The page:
Nguyen, A., Järvelä, S., Wang, Y., & Róse, C. (2022). Exploring socially shared regulation with an AI deep learning approach using multimodal data. In C. Chinn, E. Tan, C. Chan & Y. Kali (Eds.), Proceedings of International Conferences of Learning Sciences (ICLS) (pp. 527-534). Hiroshima, Japan. Retrieved from https://2022.isls.org/proceedings/
Exploring socially shared regulation with an AI deep learning approach using multimodal data
|Author:||Nguyen, Andy1; Järvelä, Sanna1; Wang, Yansen2;|
1University of Oulu
2Microsoft Research Lab (MSRA) Shanghai
3Carnegie Mellon University
|Online Access:||PDF Full Text (PDF, 0.4 MB)|
|Persistent link:|| http://urn.fi/urn:nbn:fi-fe2022112266413
International Society of the Learning Sciences,
|Publish Date:|| 2022-11-22
Socially shared regulation of learning (SSRL) is essential for the success of collaborative learning, yet learners often neglect needed regulation while facing challenges. In order to provide targeted support when needed, it is critical to identify the precise events that trigger regulation. Multimodal collaborative learning data may offer opportunities for this. This study aims to lay such a foundation by exploring the potential for using machine-learned models trained on multimodal data, including electrodermal activities (EDA), speech, and video, to detect the presence of SSRL-relevant process-level indicators in successful and less successful groups. The study involves thirty groups of secondary students (N=94) working collaboratively in five physics lessons. Considering the demonstrated positive results of machine-learned models, the advantages and limitations of the technical approach are discussed, and further development directions are suggested.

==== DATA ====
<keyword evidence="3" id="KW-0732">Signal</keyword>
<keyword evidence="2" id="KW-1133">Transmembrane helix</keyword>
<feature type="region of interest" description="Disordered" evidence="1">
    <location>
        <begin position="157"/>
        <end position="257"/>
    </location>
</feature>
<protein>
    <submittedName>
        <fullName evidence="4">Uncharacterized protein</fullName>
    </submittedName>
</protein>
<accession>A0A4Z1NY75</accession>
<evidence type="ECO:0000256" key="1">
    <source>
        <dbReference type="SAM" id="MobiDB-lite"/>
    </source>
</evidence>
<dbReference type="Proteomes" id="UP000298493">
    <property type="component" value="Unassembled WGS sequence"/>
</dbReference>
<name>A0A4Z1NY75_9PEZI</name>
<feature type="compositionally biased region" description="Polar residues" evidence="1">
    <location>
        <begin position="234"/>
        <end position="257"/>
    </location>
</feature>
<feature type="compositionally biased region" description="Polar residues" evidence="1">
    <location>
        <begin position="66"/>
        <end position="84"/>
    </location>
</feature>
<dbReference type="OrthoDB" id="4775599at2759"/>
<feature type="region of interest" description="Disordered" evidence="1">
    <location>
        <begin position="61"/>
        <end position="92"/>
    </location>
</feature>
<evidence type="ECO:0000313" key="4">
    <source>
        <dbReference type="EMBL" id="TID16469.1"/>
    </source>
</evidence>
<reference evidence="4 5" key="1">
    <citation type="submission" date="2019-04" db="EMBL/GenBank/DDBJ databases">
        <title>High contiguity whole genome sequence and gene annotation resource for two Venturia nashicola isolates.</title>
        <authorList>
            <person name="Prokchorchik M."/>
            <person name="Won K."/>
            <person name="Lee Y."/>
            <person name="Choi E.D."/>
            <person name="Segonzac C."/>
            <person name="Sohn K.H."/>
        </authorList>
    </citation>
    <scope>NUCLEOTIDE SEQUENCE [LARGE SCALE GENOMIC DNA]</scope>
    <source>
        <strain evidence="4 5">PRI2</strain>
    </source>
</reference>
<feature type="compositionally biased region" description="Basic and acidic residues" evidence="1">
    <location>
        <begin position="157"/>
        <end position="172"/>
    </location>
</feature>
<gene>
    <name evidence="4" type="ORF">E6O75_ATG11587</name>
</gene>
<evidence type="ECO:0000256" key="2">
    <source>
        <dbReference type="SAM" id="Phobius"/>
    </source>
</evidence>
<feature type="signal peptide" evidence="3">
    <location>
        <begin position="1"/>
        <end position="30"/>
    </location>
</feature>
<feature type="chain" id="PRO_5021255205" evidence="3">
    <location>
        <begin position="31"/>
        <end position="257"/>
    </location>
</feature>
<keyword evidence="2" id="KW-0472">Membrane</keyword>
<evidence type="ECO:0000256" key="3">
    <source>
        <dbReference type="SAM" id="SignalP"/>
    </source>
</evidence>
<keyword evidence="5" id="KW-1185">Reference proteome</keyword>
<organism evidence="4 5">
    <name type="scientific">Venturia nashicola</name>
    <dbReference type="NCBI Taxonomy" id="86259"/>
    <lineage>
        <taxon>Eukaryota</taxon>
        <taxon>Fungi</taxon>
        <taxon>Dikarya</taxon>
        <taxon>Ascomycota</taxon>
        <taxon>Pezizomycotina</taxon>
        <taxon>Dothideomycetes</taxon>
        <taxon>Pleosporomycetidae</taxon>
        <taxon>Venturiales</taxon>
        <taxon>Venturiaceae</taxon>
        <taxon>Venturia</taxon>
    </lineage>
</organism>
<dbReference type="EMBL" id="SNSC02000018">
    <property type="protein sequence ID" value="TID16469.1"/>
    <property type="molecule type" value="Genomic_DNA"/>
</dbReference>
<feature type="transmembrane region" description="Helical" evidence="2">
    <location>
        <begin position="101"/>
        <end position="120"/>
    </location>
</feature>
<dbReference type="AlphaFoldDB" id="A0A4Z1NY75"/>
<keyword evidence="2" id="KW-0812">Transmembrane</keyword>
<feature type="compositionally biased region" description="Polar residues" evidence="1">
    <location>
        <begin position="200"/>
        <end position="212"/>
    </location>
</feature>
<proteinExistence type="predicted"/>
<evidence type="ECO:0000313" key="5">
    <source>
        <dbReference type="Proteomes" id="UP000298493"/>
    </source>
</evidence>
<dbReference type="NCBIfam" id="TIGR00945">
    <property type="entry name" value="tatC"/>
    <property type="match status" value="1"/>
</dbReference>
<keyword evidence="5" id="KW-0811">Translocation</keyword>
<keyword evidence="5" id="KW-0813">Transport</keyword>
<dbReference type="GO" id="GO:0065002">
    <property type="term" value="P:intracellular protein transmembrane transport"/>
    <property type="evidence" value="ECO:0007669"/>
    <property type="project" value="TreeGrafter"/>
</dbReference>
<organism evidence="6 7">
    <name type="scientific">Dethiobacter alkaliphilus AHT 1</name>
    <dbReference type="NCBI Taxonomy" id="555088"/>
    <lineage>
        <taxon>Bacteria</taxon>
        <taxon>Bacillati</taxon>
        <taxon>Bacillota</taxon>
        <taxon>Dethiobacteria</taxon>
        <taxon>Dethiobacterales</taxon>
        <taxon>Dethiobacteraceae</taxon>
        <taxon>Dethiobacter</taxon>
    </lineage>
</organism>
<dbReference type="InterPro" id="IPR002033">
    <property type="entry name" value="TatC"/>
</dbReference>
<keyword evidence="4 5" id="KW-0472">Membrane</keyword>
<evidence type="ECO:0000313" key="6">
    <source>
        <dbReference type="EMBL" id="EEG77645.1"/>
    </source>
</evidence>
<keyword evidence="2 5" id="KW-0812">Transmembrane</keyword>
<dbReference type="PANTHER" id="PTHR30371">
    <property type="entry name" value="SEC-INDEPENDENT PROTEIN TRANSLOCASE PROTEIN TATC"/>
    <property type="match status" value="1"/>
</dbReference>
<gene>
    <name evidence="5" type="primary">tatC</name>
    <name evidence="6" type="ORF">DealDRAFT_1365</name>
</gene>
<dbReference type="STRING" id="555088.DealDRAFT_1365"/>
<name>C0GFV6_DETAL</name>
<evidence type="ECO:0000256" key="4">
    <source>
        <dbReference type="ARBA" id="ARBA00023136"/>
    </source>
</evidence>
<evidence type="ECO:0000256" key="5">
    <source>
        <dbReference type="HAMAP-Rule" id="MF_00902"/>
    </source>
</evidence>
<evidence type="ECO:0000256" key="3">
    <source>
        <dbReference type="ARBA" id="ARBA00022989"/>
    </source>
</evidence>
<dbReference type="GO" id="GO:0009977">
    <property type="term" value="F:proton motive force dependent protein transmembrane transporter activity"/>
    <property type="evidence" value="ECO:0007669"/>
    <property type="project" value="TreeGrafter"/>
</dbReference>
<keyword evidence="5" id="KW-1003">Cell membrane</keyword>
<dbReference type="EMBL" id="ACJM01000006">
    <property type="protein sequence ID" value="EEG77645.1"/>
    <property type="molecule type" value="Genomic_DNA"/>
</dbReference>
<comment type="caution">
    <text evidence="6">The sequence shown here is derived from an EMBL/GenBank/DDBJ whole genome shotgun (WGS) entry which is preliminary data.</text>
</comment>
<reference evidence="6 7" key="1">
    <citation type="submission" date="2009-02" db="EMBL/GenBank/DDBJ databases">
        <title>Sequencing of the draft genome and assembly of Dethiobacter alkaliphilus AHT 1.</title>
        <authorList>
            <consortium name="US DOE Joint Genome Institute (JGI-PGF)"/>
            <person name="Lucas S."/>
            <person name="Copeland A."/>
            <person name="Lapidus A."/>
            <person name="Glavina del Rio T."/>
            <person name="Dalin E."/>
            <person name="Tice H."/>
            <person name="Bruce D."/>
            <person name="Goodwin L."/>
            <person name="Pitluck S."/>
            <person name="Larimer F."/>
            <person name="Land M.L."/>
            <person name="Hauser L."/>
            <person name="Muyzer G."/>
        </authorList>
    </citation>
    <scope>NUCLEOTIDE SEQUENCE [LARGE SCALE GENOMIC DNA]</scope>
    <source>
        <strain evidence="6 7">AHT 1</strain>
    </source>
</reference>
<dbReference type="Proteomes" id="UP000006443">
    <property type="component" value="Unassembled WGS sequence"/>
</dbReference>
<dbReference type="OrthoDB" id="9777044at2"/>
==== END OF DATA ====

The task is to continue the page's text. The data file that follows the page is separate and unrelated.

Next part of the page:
International Conference of the Learning Sciences
|Pages:||527 - 534|
Proceedings of the 16th international conference of the learning sciences - ICLS 2022
|Host publication editor:||
International conference of the learning sciences
|Type of Publication:||
A4 Article in conference proceedings
|Field of Science:||
516 Educational sciences
113 Computer and information sciences
This work was funded in part by NSF grants IIS 1822831 and 1917955 and funding from Microsoft, Finnish Academy project no. 32438 and Oulu University Eudaimonia TRIGGER project funding.
© 2022 International Society of the Learning Sciences, Inc. [ISLS].